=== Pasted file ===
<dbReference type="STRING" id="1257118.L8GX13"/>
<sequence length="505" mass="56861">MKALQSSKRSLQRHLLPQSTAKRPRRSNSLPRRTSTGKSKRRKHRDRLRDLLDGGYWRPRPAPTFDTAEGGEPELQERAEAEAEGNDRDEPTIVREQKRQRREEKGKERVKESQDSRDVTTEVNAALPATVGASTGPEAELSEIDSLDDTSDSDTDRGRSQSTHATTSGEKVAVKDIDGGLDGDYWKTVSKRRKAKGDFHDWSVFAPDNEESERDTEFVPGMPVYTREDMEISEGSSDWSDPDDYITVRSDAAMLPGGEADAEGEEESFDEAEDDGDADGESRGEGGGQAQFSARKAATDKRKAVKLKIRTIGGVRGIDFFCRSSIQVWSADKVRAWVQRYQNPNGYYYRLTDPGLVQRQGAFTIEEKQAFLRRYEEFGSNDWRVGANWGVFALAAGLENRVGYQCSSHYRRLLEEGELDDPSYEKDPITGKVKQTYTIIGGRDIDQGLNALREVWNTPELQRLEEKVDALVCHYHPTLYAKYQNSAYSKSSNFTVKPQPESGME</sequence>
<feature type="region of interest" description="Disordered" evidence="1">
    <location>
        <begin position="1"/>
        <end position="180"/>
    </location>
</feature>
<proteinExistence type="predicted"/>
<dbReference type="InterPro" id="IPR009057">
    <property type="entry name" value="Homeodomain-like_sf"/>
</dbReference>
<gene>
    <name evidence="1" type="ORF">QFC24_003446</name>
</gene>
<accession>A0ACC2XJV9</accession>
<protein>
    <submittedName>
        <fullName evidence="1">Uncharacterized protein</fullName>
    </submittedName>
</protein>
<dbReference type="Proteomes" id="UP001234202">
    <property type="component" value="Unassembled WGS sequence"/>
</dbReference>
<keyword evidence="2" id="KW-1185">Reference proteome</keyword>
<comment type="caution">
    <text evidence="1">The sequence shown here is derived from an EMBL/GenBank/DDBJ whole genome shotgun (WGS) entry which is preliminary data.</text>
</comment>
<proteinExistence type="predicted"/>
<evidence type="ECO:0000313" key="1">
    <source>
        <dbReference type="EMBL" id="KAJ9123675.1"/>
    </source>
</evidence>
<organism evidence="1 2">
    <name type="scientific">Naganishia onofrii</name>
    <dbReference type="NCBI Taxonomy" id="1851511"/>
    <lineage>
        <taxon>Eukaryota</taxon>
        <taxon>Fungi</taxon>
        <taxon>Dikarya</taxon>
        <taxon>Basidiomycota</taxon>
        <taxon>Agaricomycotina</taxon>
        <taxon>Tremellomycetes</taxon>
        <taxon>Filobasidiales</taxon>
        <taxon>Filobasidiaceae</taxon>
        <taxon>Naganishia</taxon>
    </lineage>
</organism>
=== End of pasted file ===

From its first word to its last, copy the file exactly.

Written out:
<dbReference type="STRING" id="1257118.L8GX13"/>
<sequence length="505" mass="56861">MKALQSSKRSLQRHLLPQSTAKRPRRSNSLPRRTSTGKSKRRKHRDRLRDLLDGGYWRPRPAPTFDTAEGGEPELQERAEAEAEGNDRDEPTIVREQKRQRREEKGKERVKESQDSRDVTTEVNAALPATVGASTGPEAELSEIDSLDDTSDSDTDRGRSQSTHATTSGEKVAVKDIDGGLDGDYWKTVSKRRKAKGDFHDWSVFAPDNEESERDTEFVPGMPVYTREDMEISEGSSDWSDPDDYITVRSDAAMLPGGEADAEGEEESFDEAEDDGDADGESRGEGGGQAQFSARKAATDKRKAVKLKIRTIGGVRGIDFFCRSSIQVWSADKVRAWVQRYQNPNGYYYRLTDPGLVQRQGAFTIEEKQAFLRRYEEFGSNDWRVGANWGVFALAAGLENRVGYQCSSHYRRLLEEGELDDPSYEKDPITGKVKQTYTIIGGRDIDQGLNALREVWNTPELQRLEEKVDALVCHYHPTLYAKYQNSAYSKSSNFTVKPQPESGME</sequence>
<feature type="region of interest" description="Disordered" evidence="1">
    <location>
        <begin position="1"/>
        <end position="180"/>
    </location>
</feature>
<proteinExistence type="predicted"/>
<dbReference type="InterPro" id="IPR009057">
    <property type="entry name" value="Homeodomain-like_sf"/>
</dbReference>
<gene>
    <name evidence="1" type="ORF">QFC24_003446</name>
</gene>
<accession>A0ACC2XJV9</accession>
<protein>
    <submittedName>
        <fullName evidence="1">Uncharacterized protein</fullName>
    </submittedName>
</protein>
<dbReference type="Proteomes" id="UP001234202">
    <property type="component" value="Unassembled WGS sequence"/>
</dbReference>
<keyword evidence="2" id="KW-1185">Reference proteome</keyword>
<comment type="caution">
    <text evidence="1">The sequence shown here is derived from an EMBL/GenBank/DDBJ whole genome shotgun (WGS) entry which is preliminary data.</text>
</comment>
<proteinExistence type="predicted"/>
<evidence type="ECO:0000313" key="1">
    <source>
        <dbReference type="EMBL" id="KAJ9123675.1"/>
    </source>
</evidence>
<organism evidence="1 2">
    <name type="scientific">Naganishia onofrii</name>
    <dbReference type="NCBI Taxonomy" id="1851511"/>
    <lineage>
        <taxon>Eukaryota</taxon>
        <taxon>Fungi</taxon>
        <taxon>Dikarya</taxon>
        <taxon>Basidiomycota</taxon>
        <taxon>Agaricomycotina</taxon>
        <taxon>Tremellomycetes</taxon>
        <taxon>Filobasidiales</taxon>
        <taxon>Filobasidiaceae</taxon>
        <taxon>Naganishia</taxon>
    </lineage>
</organism>